20/10/2014
Artist: Tomma Abts Venue: Aspen Art Museum Exhibition Title: Mainly Drawings Date: August 9 – October 26, 2014 Click here to view slideshow Full gallery of images, press release and link available after the jump. Images: Images courtesy of Aspen Art Museum, Aspen. Photos by Tony Prikryl. Press Release: Tomma Abts’s paintings and drawings are created […]Contemporary Art Daily is produced by Contemporary Art Group, a not-for-profit organization. We rely on our audience to help fund the publication of exhibitions that show up in this RSS feed. Please consider supporting us by making a donation today. Read full article here

Comfortably Numb: Turner Prize Lacks Spirit of the Good (Bad) Old Days
20/10/2014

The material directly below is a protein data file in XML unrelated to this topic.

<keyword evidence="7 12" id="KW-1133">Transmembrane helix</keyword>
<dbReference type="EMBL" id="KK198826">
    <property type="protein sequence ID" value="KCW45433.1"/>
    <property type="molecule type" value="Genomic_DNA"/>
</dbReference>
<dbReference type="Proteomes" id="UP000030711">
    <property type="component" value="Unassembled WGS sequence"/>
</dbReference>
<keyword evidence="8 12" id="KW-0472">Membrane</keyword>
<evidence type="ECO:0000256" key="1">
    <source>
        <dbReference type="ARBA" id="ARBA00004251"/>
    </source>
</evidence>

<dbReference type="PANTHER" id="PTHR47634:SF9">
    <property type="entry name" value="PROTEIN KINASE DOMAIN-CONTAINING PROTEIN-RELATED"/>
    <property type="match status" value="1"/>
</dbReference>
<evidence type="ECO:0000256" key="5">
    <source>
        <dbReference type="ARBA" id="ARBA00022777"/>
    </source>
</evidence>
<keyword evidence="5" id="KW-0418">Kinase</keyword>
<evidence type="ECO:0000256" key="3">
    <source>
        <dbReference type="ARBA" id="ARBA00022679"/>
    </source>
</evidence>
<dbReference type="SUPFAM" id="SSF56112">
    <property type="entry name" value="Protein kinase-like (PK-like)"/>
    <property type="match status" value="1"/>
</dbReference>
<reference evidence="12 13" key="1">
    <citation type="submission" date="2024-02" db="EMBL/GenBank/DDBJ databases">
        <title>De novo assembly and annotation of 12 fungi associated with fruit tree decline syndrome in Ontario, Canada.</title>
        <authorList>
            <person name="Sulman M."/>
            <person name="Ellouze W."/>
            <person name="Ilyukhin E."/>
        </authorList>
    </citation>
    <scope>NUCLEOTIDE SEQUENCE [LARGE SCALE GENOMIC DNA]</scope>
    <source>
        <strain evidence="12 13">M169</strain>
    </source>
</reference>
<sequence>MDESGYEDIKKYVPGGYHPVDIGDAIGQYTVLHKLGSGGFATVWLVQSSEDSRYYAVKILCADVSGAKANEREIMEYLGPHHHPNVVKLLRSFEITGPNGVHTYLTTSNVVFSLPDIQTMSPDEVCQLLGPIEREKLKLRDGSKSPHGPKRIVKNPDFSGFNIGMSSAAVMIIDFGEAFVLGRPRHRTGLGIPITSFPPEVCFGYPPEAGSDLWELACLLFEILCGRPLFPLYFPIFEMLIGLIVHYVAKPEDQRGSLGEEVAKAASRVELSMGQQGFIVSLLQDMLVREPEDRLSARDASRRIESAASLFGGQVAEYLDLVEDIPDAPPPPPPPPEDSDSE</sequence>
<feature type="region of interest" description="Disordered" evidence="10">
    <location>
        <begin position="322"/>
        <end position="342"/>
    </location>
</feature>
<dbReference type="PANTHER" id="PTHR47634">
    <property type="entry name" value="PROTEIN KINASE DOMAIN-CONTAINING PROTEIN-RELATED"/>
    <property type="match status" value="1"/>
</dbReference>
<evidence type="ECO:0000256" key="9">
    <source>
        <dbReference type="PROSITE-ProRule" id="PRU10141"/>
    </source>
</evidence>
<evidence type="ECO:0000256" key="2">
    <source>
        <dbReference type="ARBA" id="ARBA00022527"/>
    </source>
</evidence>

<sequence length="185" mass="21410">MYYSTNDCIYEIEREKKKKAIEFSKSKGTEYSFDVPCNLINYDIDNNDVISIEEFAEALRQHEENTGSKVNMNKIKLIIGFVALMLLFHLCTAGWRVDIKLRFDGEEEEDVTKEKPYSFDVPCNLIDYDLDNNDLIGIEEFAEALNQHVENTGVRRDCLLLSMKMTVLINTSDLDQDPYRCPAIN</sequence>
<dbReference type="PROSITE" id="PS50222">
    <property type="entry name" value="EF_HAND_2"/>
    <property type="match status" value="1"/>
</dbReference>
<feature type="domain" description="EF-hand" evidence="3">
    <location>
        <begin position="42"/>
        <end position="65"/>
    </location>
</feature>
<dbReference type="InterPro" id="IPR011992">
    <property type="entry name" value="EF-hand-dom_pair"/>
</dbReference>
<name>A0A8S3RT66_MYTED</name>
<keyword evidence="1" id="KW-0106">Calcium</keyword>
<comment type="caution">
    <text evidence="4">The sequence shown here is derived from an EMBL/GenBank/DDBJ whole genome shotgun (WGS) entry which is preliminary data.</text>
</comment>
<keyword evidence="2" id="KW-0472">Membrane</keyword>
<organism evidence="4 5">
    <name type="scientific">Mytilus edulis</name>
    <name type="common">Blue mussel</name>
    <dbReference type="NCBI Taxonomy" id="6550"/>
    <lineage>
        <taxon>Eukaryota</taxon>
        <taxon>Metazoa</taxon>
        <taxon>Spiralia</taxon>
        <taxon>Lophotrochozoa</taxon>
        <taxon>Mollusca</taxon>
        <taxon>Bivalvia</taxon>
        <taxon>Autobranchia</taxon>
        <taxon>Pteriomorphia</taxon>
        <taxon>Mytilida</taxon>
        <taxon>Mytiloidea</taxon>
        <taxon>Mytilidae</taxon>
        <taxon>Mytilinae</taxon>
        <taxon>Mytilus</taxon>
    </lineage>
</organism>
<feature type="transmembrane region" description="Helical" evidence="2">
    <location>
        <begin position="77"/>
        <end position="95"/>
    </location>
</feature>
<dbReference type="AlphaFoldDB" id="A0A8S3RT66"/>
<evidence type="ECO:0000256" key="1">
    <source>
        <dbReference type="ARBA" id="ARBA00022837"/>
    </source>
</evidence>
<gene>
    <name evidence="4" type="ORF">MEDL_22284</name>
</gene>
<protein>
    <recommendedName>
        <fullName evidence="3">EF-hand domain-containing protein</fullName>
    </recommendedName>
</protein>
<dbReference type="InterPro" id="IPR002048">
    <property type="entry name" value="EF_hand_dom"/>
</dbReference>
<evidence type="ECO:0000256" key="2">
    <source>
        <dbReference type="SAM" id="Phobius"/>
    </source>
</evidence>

Comfortably Numb: Turner Prize Lacks Spirit of the Good (Bad) Old DaysLONDON — In Latin there is a distinction between questions expecting the answer yes, and those anticipating a no. So how’s this for an inquiry of the first type: Is the 2014 Turner Prize the most hermetic, the most opaque, and the least calculated to grab the attention of the average sentient human being to date? I know that sets the bar very high, but I think this year’s exhibition, at the Tate (through January 4), clears it with ease. I don’t mean that it is bad; in fact, I don’t know if it is bad. It certainly isn’t shocking or outrageous, as it was in the good — or bad — old days, when three-dimensional objects such as Tracey Emin’s celebrated “My Bed” were on view. That was in 1999. Since then, there has been a slow but increasing tendency for the annual exhibition to empty of any object that seizes the attention or indeed on which the mind can get any handle at all. The mild despair and temporary loss of the will to live I experienced on visiting this year’s display may be associated with the fact that three out of the four shortlisted artists are showing a film or video work. James Richards’s film “Rosebud,” 2013, is a visual-aural melange of stills from censored Japanese erotic photographs discovered by the artist in a library, intercut with footage, including bits of somebody’s arms flopping around while they roll around on the floor and other sequences shot half under water. At this point, traditionally, the critic explains why the artist is doing this, but I’m not sure I can. My suspicion, however, is that making collages of found imagery, still and moving, in this way is the Internet-age equivalent of making quilts out of colorful scraps of fabric (but personally I much prefer quilts). Richards is also exhibiting “Untitled Merchandise (Lovers and Dealers),” 2007, which — to quote the press release — “transposes snapshots of lovers and art dealers who were close to artist Keith Haring on to souvenir blankets that ordinarily depict members of the US military.” It would be untrue to say words fail me; the phrase “wilfully recondite” came to mind. Tris Vonna-Mitchell has a slide projector/sound installation in his section as well as film, which is slightly different — but not very, in my book. The point of his work is perhaps more aural than visual. “Finding Chopin: Dans l’Essex,” 2014, has to do not with the composer but with a recently deceased French concrete poet, Henri Chopin, who is somehow connected to the artist’s quest to discover why he was born in the town of Southend-on-Sea. Quail eggs come into play as well. This, then, is a mixture of the fantastically obscure, the whimsical, and the surreal — so it’s slightly appealing. There is an original brand of wackiness at work here. The problem, though, is that Vonna-Mitchell is essentially a performance artist, and the interest is entirely in his off-beat narration. The visual component in the work is, if you can stand another oxymoron, jarringly dull. Since I am normally drawn to traditional media such as printmaking, I should have been predisposed in favor of Ciara Phillips, whose installation “Things Shared,” 2014, largely consists of screenprints plastered from floor to ceiling. These however, though they appear differing shades — admittedly, mainly blue — are remarkably similar: they present a nondescript blur. On one wall the letters “O” and “K” appear, separately framed. This is, I suspect, a post-Warholian investigation of meaninglessness. But even if lack of meaning is your theme, you have to make it interesting. This does not. The final artist on the shortlist is Duncan Campbell, a filmmaker who is showing “It for Others,” 2013, a film about the commodification of African art by Western cultures, explored with a Marxist slant and via a 1953 film by the French director Alain Resnais, “Les Statues Meurent Aussi,” and dance by Michael Clark and company. His other contribution, “Sigmar,” 2008, is concerned with both his interest in the German artist Sigmar Polke, and his lack of knowledge about him. On the grounds that his work is more clearly of visual interest than any of the others, Campbell perhaps deserves to win. On the other hand, an art gallery seems to be a wildly unsuitable venue in which to show a film such as “It for Others,” which is almost an hour long. The Turkish video artist Kutlug Ataman, who featured on the Turner shortlist a decade ago, has suggested that the short films that once upon a time used to be screened at art house cinemas have now migrated to galleries. Perhaps museums of art are a useful laboratory in which film-based artists can experiment before they find a wider audience. That is exactly what has happened in the case of Steve McQueen, who beat Emin’s bed and won in 1999. Now, of course, he’s the first person in history to win both the Turner Prize and an Oscar. I may be proven wrong about this in a decade or two, but a wider audience is not something I can imagine any of the artists on this year’s shortlist ever finding. Published: October 20, 2014 Read full article here